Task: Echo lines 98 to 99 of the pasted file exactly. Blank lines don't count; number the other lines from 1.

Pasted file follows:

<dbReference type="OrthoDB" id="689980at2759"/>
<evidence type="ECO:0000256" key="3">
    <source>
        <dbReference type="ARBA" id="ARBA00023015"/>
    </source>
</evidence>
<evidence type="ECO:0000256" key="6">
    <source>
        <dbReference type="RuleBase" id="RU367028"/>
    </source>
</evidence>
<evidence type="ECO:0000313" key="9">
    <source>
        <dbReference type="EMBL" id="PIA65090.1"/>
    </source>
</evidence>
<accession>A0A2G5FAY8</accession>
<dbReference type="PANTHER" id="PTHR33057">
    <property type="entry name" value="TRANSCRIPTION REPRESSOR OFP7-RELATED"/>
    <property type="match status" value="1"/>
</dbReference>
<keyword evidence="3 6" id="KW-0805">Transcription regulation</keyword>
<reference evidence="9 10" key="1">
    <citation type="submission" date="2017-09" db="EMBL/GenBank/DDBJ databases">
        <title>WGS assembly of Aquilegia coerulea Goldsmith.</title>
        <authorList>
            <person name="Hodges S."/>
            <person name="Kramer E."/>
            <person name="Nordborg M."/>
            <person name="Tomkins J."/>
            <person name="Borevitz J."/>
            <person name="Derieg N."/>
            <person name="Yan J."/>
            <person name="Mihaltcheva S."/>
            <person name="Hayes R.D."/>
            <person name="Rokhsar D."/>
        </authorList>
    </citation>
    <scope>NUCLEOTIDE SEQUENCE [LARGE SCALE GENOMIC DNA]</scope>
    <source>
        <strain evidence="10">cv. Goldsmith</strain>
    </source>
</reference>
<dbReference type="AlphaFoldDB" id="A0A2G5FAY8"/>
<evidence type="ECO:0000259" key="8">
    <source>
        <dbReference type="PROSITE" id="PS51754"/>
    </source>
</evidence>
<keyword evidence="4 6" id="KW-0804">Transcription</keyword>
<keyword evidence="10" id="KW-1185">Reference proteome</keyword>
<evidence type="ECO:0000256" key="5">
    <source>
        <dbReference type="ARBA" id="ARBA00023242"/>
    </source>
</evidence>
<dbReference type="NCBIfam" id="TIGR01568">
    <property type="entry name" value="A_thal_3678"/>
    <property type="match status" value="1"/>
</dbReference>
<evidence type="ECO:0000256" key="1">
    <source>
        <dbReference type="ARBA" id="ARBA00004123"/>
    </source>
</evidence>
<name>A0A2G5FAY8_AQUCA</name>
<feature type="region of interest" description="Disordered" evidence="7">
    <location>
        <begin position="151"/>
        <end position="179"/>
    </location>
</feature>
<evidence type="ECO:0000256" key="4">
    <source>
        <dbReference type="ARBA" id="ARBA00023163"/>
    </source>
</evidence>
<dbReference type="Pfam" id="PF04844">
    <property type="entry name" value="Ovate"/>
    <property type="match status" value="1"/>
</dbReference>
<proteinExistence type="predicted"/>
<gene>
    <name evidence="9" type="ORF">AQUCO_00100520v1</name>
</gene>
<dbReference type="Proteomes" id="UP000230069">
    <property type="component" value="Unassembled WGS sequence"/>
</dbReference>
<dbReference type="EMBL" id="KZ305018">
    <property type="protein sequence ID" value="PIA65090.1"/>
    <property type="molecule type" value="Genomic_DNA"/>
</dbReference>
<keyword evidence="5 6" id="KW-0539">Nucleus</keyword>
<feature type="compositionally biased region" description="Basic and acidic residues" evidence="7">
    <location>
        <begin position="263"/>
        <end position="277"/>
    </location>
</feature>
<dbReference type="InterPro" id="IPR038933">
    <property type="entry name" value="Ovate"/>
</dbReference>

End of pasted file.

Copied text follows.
    </location>
</feature>